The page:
Fox // 2002 // 105 Minutes // Rated R
Reviewed by Judge Patrick Naugle // July 31st, 2002
Altered State Police
One of the biggest and brightest breeding grounds for hot up-and-coming comics are improv groups. The Second City and The Groundlings have paved the way for such famous movie faces as Bill Murray, Chevy Chase, Phil Hartman, and Chris Kattan. Often these improv shows are notorious for their off-kilter, weird sense of humor. In 2002, Broken Lizard (Jay Chandrasekhar, Kevin Heffernan, Steve Lemme, Paul Soter and Erik Stolhanske) were given free reign to act like idiots in their cinematic debut Super Troopers. Also starring Brian Cox (Rushmore), Daniel Von Bargen (The Faculty), and Marisa Coughlan (Teaching Ms. Tingle), Broken Lizard's Super Troopers speeds up onto DVD care of Fox Home Entertainment.
Captain O'Hagen (Cox) has a big problem on his hands: his Vermont state troopers department is in dire straits of being shut down! It seems that there just isn't enough crime to go around, and something's gotta give! O'Hagen's rival comes in the form of the city police department, led by the grating Chief Grady (Daniel Von Bargen, Lord of Illusions). After a dead body turns up in a camper, the two police forces come into competition for clues, leads, and solutions to the vicious crime. O'Hagen's troopers consist of a group of rag-tag smart asses and pranksters that includes a chunky red neck (Kevin Heffernan), a cool headed African American whose nationality seems a mystery to everyone around him (Jay Chandrasekhar, also the film's director), a mustached hunk (Steve Lemme), a goofy ladies' man (Paul Soter), and the cocky rookie (Erik Stolhanske). In the grand vein of Police Academy comes the most insane set of peace officers this side of the nuthouse!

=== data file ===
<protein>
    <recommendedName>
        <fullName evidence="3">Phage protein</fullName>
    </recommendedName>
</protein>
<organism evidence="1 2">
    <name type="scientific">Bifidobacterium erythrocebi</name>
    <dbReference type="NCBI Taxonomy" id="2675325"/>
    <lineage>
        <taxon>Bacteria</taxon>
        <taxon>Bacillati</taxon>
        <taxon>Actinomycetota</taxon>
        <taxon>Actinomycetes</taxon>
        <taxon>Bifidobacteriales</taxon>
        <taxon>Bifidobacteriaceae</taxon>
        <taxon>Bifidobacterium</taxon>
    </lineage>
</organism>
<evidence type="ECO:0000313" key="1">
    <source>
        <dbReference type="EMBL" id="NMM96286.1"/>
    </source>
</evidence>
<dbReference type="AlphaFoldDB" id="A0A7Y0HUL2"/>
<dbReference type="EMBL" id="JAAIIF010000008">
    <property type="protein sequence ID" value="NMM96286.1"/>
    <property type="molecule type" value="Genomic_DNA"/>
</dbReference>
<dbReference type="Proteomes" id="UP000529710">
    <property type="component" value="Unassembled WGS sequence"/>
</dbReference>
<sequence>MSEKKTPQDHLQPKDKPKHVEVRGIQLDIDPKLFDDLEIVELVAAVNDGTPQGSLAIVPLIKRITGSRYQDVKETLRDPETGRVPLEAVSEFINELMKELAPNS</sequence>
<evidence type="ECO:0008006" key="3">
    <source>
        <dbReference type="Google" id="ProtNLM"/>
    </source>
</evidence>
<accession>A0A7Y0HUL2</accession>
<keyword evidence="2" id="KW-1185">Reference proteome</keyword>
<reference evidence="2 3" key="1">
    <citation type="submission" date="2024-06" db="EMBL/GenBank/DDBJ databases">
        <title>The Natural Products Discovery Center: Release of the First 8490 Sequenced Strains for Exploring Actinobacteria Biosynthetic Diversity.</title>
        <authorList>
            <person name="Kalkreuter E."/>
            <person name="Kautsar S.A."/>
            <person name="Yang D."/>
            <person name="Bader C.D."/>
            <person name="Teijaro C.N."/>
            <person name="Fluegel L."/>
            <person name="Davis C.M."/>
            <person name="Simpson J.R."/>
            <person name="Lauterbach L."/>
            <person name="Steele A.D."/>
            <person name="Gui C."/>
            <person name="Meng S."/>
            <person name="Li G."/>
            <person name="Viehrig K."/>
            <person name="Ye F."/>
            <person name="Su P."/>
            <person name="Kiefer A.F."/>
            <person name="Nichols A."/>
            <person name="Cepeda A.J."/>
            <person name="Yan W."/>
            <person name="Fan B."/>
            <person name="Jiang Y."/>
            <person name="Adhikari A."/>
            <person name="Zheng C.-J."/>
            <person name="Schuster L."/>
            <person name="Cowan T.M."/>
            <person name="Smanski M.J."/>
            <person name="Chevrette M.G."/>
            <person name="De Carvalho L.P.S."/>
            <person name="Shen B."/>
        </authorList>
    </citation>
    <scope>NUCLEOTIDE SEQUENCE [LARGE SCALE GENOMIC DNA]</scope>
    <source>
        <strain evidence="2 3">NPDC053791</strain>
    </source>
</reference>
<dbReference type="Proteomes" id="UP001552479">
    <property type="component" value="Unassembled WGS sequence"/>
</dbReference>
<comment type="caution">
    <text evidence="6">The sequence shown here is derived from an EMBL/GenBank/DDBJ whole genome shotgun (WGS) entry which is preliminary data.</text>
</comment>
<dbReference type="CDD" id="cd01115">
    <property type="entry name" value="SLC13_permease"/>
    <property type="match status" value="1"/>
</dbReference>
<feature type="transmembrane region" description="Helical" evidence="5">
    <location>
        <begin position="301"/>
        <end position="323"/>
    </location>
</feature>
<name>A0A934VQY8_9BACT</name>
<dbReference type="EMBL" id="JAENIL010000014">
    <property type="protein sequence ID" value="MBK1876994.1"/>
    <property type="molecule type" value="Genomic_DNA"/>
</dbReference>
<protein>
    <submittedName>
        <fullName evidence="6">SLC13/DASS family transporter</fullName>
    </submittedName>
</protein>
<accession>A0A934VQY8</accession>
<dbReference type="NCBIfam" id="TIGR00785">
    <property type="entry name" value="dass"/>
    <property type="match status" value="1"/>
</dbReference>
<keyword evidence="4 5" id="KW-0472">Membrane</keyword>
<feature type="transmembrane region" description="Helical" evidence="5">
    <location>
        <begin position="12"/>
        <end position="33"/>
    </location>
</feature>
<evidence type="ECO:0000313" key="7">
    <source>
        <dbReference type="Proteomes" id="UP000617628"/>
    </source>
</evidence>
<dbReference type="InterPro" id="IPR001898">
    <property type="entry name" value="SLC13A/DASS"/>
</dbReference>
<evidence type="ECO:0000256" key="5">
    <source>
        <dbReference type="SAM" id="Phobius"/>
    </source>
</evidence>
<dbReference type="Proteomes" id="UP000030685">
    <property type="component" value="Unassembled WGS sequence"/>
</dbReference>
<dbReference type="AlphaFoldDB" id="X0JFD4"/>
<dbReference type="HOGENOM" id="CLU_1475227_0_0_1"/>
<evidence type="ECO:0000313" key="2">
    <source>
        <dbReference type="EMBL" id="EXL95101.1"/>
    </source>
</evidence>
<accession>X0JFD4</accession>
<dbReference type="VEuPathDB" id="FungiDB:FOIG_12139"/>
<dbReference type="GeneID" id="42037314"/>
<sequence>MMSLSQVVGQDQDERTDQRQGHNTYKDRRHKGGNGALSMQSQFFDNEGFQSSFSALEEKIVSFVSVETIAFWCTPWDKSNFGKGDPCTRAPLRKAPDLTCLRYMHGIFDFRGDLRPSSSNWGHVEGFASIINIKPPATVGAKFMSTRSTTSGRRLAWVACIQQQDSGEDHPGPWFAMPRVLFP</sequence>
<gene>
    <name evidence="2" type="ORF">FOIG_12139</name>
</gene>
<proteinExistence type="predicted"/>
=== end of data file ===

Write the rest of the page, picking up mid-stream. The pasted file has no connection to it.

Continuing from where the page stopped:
Super Troopers was a modest hit at the box office in comparison to its $3 million price tag (it drummed up about $18 million upon its theatrical run). Apparently someone out there is still in the mood for a comedy that features a fat man being deloused and another guy jammed into a locker full of shaving cream. Har-har. Super Troopers includes both of these jokes and more. In fact, the whole movie is just an excuse for these guys to do bizarre things to the poor citizens of Vermont.
The movie was directed by Jay Chandrasekhar (say that five times fast), who also stars as one of the officers. Chandrasekhar ends up being the funniest guy in this group of clowns; he's got good comedic timing and knows how to get a laugh from just one dead-pan stare (and let's be honest...the way cops act they deserve to be lampooned). His companions all have a fine screen presence. Sadly, it's not the performances that break this film -- it's the screenplay. As I watched the movie I wondered if the script was actually written beforehand, or of the troupe just improvised much of the comedy along the way. Either way, this screenplay was in serious need of rewrites.